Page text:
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Few books detail the suffering of the Polish people during and after the Second World War. That being the case, I'm grateful that Anne Applebaum researched and wrote this book as the information contained therein is rare and valuable. I found her description of the Eastern European social context at the close of the war to be especially so.
She treats horrors visited upon the Poles, Ukrainians, Hungarians, Czechs, Germans, and Jews with incredible clarity and with a rare touch that brings context to those horrors and allows for an appreciation of suffering by one or other group that does not diminish horrors visited upon others.
Her work here is admirable.
Unfortunately, the book does not hang together especially well.
She structures the book in chapters each describing a component of Soviet occupation (Policemen, Violence, Ethnic Cleansing, Radio, Politics...). Each of these components combine to create a context within which Soviet occupation was able to take root, grow in influence, and "flower" into its particular flavor of totalitarianism.
Each chapter then contains a series of anecdotes that describe how the chapter subject was realized in Poland, Hungary, and Czechoslovakia.
In theory, the above structure could work well, but I had trouble with it in this book.
Any overarching thread felt subsumed by anecdotes. Chapters launch into episodes about Poland, Hungary, and Czechoslovakia but without a clear sense of how each anecdote or episode fits into a larger thesis. Some chapters have a closing few sentences that draw back to a central notion, but while reading, I lost a sense of what about a given anecdote was important. And then, without a paragraph to help put the story just heard into a broader framework, another anecdote would follow. So I was left with a collection of stories without a concrete feeling of why each was important or how it fit into a broader picture.
The author has done quite a bit of research and she's eager to demonstrate it through the inclusion of quite a bit of detail. I wish she would have provided more interpretation of that detail to lend the book greater coherence.
I will recommend this book to friends and colleagues because its subject is so important and books about it are so scarce. I will however not recommend it unreservedly.
The narrator is capable and improves after the opening section which is made up of a series of quotes. Unfortunately, her pronunciation of Polish place names is frustratingly mediocre, as though she didn't approach their pronunciation seriously. Aside from that, she improves over the course of the reading and is not unpleasant. This is not an easy book to narrate and the narrator does pretty well to lend shape to text that hasn't much shape on its own.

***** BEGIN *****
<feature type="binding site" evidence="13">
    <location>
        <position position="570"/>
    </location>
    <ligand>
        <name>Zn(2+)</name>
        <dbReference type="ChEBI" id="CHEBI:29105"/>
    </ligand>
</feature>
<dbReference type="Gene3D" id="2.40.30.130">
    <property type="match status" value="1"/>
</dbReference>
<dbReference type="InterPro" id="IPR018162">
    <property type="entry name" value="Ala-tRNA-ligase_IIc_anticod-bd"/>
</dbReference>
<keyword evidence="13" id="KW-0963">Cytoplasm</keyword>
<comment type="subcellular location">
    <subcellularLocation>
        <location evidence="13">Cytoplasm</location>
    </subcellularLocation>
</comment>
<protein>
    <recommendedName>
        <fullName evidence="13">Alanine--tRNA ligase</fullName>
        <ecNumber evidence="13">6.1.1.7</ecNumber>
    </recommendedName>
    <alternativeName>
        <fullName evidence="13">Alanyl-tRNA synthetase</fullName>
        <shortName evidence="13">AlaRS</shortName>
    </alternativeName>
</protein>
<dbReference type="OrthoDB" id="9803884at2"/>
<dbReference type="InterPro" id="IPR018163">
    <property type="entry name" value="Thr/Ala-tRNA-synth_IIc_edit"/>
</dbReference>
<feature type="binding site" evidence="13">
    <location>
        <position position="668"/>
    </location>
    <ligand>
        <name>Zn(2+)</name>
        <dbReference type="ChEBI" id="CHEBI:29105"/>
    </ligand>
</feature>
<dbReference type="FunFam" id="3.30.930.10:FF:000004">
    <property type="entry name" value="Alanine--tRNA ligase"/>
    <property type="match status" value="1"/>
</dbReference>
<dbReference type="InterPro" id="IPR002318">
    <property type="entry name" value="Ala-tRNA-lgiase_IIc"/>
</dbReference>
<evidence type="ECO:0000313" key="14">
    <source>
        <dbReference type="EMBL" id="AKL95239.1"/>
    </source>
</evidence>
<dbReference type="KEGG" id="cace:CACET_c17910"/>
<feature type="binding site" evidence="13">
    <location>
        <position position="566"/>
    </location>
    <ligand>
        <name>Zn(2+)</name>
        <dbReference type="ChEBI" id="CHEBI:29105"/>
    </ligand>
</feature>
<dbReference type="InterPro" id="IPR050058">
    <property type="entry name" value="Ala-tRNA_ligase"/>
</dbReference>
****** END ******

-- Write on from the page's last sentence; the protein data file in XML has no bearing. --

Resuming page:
She deserves 4 stars in general, but her pronunciation mistakes are so careless that I remove a star.
The subject of the book is important enough to lift the "overall" star score though its realization here is imperfect.
It's a worthwhile read.
19 of 20 people found this review helpful
What did you love best about Iron Curtain?
An insightful, well researched book. I grew up in a Siberian "closed" town in 1970s, which was build by Gulag prisoners before I was born. I spent my childhood behind three rows of barbed wires and had a happy childhood in this Soviet version of "gated community", which was not on the map. Interestingly, my home town Zheleznogorsk is still not on the map - Google maps missed it for some reason. My small town produced refined plutonium and spy satellites. In nearly 30 years I lived in the USSR before moving to the USA, I had no idea what was happening outside USSR, not only in the capitalist West, but even in the socialist East. We just never had a chance and thus did not even dream about traveling the world, until Soviet Union collapsed and suddenly everything become possible. Now I am trying to catch up with all the missed opportunities - and travel 30-40 times a year.
Book is a bit single sided though. I wish I could discuss it with the author. I live in Missouri now, not too far from Westminster College in Fulton MO, where the famous "Iron Curtain" speech was delivered by Winston Churchill in 1946. A week later the transcript of this speech was on Stalin's desk and infuriated him. It prompted Stalin to approve plans for building my home town among a network of similar "closed" cities of Siberia and for establishing my Alma mater - Moscow Institute of Physics and Technology - the best STEM school in former Soviet Union, which trained many outstanding physicists. It is impossible to go back in time, but what would have been without this speech? I am far from thinking that Stalin would have been different, but historical dynamics might have been not so dramatic in 1946 and on after the speech.
It is sad that the responsibility for rape of Eastern Europe by Stalin's Soviet Union is not acknowledged by the current Russian government, as it was by Germany. Without such a moral statement there will be no reconciliation.
6 of 6 people found this review helpful